Wednesday , 17 September 2014
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ADATA XPG SX900 256GB SATA 3 SSD Review – Expanded Capacity and SandForce Driven Speed

Back In February, we published an article with respect to LSI SandForce releasing code that would enable the production of ‘SandForce Driven’ SSDs with increased capacity, a whopping 7% additional capacity in fact.

In other words, the consumer would see LSI SandForce performance in 64, 128, 256 and 512GB drives vice the standard SF capacities of 60, 120, 240 and 480GB.  This was great news but the question of performance was definitely present in countless SSD forum threads.

In an attempt to answer a question brought forward in a comment at Anandtech, (as they were kind enough to quote our release) a very colorful conversation ensued with respect to where this space would be found and any performance implications that might result.  In the end, we are happy to revisit this topic and our report today is on the ADATA XPG SX900 256GB 6Gbps SSD, this SSD being the first release of a new generation ‘SandForce Driven’ SSD actually marketed in a 256GB capacity.  Grab a seat because you are going to be a bit surprised at the performance we think.

SPECIFICATIONS AND PACKAGING

The ADATA XPG (Xtreme Performance Gear) SX900 SSD is available in capacities of 64, 128, 256 and 512GB and is a SATA 3 SSD with listed performance as high as 550MB/s read and 530MB/s write transfer speeds.  Although there is no mention of IOPS, a feature noted on the site is ‘Max 4k Write IOPS’ so we would hazard to guess that this SSD will hit somewhere in the area of 80,000 IOPS at low 4k aligned random write disk access.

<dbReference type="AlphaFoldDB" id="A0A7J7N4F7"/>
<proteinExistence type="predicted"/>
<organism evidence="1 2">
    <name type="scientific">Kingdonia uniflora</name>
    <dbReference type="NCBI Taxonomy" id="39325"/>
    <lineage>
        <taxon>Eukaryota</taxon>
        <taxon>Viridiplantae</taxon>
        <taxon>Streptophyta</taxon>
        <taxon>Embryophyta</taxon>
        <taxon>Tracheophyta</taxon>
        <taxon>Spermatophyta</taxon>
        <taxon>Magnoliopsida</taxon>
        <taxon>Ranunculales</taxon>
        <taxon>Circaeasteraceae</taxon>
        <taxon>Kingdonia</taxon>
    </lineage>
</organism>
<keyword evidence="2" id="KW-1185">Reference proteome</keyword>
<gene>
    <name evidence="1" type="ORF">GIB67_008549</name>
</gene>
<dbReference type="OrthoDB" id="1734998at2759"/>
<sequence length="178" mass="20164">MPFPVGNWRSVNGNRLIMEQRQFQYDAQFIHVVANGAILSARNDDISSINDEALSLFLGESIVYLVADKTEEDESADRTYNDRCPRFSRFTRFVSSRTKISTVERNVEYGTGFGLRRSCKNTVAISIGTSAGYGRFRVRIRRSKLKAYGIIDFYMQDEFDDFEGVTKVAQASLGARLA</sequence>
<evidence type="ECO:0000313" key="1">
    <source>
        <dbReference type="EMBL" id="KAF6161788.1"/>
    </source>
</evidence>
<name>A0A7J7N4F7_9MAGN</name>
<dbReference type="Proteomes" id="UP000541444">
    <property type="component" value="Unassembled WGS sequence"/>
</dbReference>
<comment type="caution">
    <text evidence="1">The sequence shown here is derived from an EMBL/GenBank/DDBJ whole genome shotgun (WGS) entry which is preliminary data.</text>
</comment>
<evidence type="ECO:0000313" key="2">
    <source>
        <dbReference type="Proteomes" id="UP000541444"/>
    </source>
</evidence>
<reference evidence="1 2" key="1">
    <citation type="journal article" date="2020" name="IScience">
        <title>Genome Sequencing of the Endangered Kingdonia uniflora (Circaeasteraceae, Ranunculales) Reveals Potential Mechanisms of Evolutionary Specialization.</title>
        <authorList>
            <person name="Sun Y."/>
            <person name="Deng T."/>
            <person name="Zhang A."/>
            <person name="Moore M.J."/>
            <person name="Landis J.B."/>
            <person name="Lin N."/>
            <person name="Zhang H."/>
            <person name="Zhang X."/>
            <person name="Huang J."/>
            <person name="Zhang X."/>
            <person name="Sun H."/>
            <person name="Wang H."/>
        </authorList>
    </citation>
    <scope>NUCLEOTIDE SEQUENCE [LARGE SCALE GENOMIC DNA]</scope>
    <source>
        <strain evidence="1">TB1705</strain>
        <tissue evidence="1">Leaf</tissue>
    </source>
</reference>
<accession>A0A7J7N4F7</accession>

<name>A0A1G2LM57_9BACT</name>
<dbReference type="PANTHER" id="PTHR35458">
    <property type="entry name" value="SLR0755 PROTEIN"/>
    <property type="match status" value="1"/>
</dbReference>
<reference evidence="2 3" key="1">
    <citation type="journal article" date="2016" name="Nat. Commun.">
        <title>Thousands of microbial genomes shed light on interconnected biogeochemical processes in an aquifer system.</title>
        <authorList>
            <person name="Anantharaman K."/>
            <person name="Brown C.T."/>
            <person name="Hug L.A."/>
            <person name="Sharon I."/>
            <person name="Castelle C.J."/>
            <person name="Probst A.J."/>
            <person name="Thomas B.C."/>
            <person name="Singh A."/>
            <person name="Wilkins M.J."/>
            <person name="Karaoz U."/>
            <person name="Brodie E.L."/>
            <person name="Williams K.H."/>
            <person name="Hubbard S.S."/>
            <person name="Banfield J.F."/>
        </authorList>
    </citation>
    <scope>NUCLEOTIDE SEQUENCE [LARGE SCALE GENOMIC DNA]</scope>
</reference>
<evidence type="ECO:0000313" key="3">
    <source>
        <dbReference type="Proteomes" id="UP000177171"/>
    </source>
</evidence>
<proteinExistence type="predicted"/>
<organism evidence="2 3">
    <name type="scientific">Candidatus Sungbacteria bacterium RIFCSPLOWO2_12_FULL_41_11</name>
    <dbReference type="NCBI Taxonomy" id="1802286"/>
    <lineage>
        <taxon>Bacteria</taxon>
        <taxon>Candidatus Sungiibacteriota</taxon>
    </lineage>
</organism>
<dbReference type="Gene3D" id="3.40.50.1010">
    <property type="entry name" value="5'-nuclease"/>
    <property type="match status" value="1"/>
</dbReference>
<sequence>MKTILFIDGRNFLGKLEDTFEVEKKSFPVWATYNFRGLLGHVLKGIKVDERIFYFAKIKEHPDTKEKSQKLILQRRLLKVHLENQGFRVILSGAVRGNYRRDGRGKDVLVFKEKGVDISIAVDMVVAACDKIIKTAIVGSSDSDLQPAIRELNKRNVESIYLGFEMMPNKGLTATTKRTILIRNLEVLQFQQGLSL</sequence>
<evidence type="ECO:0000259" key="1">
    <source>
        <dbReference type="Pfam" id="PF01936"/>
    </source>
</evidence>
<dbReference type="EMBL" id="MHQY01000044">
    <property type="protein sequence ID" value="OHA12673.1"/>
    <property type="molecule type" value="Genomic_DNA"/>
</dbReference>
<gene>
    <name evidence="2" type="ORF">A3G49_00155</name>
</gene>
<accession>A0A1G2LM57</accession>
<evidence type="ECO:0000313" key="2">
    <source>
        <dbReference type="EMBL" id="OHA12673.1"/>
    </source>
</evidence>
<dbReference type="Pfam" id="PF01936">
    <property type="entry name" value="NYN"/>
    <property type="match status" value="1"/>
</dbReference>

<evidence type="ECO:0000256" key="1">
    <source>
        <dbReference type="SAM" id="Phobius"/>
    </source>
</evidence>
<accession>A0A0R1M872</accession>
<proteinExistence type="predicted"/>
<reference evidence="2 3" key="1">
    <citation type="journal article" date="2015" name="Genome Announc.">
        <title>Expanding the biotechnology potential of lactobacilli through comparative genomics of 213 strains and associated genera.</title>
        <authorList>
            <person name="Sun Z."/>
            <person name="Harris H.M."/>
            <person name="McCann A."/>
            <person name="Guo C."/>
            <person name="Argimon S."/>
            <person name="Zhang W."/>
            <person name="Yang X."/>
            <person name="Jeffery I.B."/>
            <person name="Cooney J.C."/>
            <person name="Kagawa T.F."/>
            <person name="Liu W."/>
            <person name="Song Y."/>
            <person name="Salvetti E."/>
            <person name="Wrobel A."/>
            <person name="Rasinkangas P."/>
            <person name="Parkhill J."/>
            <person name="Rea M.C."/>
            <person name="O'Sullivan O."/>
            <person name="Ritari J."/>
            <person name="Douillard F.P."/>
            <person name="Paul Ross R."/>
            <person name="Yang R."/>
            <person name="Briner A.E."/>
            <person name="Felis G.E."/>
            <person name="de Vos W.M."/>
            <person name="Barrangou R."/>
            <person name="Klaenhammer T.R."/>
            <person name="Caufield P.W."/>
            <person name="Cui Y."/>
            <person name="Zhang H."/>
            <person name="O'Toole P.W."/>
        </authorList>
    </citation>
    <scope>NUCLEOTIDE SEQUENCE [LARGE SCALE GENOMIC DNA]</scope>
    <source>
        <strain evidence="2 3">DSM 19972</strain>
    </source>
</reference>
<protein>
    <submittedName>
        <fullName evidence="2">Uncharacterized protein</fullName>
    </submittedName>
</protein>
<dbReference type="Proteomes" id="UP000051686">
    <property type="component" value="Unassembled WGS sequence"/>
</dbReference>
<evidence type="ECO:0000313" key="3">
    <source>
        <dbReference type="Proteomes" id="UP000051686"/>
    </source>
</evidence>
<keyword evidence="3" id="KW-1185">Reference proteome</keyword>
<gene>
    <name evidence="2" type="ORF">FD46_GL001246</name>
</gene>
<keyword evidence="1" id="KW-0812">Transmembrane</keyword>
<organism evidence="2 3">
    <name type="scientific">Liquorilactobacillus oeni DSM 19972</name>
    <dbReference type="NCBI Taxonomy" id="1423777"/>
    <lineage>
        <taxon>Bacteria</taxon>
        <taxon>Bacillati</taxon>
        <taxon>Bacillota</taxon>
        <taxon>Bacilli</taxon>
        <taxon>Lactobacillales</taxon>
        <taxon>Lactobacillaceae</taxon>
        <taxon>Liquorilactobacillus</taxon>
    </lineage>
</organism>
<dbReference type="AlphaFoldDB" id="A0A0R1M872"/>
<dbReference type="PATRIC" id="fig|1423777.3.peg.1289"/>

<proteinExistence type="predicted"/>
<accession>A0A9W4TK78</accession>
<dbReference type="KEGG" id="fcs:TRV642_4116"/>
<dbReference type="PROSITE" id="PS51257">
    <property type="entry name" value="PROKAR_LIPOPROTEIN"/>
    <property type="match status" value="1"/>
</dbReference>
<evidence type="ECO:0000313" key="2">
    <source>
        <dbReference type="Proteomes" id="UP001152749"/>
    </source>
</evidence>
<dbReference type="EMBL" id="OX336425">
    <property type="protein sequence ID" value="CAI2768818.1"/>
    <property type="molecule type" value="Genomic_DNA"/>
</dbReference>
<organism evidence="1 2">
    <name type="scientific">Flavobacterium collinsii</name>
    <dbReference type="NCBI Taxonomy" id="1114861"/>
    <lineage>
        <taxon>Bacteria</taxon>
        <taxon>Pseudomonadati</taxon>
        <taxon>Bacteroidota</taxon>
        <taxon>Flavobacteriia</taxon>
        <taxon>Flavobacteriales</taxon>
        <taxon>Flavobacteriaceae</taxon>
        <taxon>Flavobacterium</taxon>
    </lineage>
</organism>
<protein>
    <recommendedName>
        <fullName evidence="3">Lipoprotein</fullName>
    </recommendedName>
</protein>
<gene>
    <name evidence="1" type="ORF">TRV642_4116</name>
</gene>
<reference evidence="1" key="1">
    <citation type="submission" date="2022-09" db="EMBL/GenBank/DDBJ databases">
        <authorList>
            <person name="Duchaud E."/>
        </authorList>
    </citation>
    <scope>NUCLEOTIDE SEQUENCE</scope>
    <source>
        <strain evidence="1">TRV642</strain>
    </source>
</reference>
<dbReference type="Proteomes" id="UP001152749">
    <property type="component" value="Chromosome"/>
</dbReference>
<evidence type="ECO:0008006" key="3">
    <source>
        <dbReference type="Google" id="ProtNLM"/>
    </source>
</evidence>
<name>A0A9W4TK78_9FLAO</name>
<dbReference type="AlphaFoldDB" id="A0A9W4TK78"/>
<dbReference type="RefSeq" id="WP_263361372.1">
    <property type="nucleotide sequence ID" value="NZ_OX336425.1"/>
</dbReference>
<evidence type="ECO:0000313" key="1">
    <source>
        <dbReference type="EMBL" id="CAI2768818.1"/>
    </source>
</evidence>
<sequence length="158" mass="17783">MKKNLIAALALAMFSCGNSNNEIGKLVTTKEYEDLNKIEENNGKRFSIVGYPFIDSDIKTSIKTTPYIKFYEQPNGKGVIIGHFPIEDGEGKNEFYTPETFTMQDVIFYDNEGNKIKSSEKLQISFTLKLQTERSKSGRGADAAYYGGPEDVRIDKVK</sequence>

The exterior packaging contains the XPG (Xtreme Performance Gear) SX900 SSD, a 2.5″ to 3.5″ desktop adapter, screws, a Quick Start Guide in several languages as well as a free download of Acronis True Image HD for system migration.

XPG SX900 COMPONENTS

The casing of the SX900 is of black metal and its base plate is secured by four screws, one of which is covered by security tape and any damage to this tape would void the three year warranty.

The printed circuit board (PCB) contains the SF-2281 processor and 16 pieces of Intel mlc synchronous NAND flash memory (29F16B08CCME3), each module being 16GB in capacity for a total capacity of 256GB.

In a normal ‘SandForce Driven’ SSD, this is the point where we would explain that one module remains proprietary to the needs of over provisioning and firmware, but not with the SX900.  This is a full fledged 256GB (238GB formatted) SandForce Driven 6Gbps SSD and it is the first of it’s kind on any reviewers bench.

About Les Tokar

is a technology nut and Founder of The SSD Review. His early work includes the first consumer SSD review along with MS Vista, Win 7 and SSD Optimization Guides. Les is fortunate to, not only evaluate and provide opinion on consumer and enterprise solid state storage but also, travel the world in search of new technologies and great friendships. Google+
  • Christopher

    I don’t think it’s entirely unexpected that ditching RAISE would help increase speeds somewhat. After all, the drive isn’t having to write the necessary parity(?) data anymore to recover from a die failure. With that said, I’ve seen increased write performance from SF’s using the new reference 5.02a FW anyway.

    So it looks like you do get slightly better performance overall and more capacity in exchange for less failure tolerance.